Tuesday, August 22, 2017

And … There Goes the Sun

The “Great American Eclipse” as seen from Salem, Oregon, on August 21, 2017. (Photo © 2017 by Karyl Freese Rice)

Over this last weekend, my wife’s family and I traveled from Seattle, Washington, down to the adjacent state of Oregon, where we planned to watch the “Great American Eclipse” of 2017. After staying over in Portland, we all rose very early on the morning of Monday, August 21 (I think the first text message I received on my cell phone from one of our party came in a 4:10 a.m.!), and began wheeling still further south to the tiny but historic Polk County town of Dallas, Oregon, which lay in the “path of totality” (where we would be able to see the full progression of the eclipse, rather than just part of it). Dallas is right outside Salem, the capital of Oregon, and to drive there from Portland usually takes about an hour. On Monday morning, however, as we chugged along Interstate 5 with what were reportedly hundreds of thousands of other people wanting to experience this same astronomical event from the vicinity of Salem, the trip took us more than twice that long.

Every eclipse-goer seemed to have a slightly different destination in mind. For our part, we congregated on blankets and fold-out chairs in Dallas’ charming City Park, unpacked bags of snacks (because most of us hadn’t found any other breakfast along the way), and then waited for Earth’s moon to slide slowly in front of the sun, blocking it completely for a notably short period.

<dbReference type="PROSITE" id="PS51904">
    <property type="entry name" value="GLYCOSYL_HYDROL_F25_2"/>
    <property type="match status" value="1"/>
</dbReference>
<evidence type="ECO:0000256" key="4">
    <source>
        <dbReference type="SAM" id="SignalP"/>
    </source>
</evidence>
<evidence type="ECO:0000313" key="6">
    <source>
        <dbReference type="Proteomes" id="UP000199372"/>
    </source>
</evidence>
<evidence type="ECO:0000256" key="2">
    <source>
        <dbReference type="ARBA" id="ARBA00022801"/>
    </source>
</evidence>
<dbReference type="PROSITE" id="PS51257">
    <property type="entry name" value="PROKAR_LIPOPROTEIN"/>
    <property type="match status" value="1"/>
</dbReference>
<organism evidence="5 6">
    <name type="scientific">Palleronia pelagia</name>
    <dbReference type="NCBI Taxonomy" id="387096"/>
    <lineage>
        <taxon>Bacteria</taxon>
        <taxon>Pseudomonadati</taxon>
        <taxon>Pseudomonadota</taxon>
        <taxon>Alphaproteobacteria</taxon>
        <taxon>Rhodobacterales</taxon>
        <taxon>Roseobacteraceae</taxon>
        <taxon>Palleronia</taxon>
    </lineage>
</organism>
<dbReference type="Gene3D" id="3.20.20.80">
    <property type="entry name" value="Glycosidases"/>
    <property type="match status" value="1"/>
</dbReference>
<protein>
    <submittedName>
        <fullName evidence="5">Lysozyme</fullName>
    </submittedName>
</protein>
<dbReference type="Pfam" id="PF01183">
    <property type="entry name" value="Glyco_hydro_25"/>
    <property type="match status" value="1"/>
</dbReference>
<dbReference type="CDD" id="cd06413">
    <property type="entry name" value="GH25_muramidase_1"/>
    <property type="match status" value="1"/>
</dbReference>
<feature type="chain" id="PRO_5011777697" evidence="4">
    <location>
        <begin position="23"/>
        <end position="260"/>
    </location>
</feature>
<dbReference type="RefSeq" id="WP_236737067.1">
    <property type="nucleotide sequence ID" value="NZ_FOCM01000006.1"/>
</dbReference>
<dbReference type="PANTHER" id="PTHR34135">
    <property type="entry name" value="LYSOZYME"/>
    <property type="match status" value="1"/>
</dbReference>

The last time a total eclipse was viewable from America’s Pacific Northwest was back in February 1979, and I remember watching that one from a college football stadium in Portland, using a handmade pinhole projector. On this latest occasion, though, I came prepared with NASA-certified solar viewing glasses, which like every prospective eclipse watcher (save perhaps for Donald Trump), I understood were necessary to protect my eyes from retinal damage.

My wife’s family and I (on the far right) ham it up in our eclipse glasses, preparing for the fiery festivities to commence.

As the eclipse began, shortly after 9 a.m., our environs grew noticeably colder, the birds in the trees quieted, and through our glasses we could see the edge of the moon seeming to take larger and larger bites from the sun’s fiery disc. The day moved with extraordinary swiftness from morning to twilight to darkness, the crescent of old Sol becoming thinner and thinner.

At around a quarter past 10, when the moon finally covered the sun, save for a bright surrounding corona, cheers broke out all over the park, and we could safely remove our darkening eyewear to appreciate the eclipse through its two-minute duration. We had taken a very long excursion to this spot to see a very short phenomenon—and it was entirely worth it! After all, the Pacific Northwest won’t be in the path of another total solar eclipse until the year 2169.

READ MORE:A Total Solar Eclipse Leaves a Nation in Awe,” by
Henry Fountain (The New York Times); “More—and Less—Than a Raisin in the Sun,” by Andrew Kahn (Slate); “5 Winners and 3 Losers from the Total Solar Eclipse,” by Eliza Barclay (Vox); “Solar Eclipse Fiction,” by Janet Rudolph (Mystery Fanfare).


Karyl Rice said...

I consider this a bucket list event! It was amazing to be part of the event and the community aspect of the event. Glad you were there to see it, too!

TracyK said...

That is a wonderful account of your trip to view the eclipse and sounds like a fun experience. Thanks for sharing it.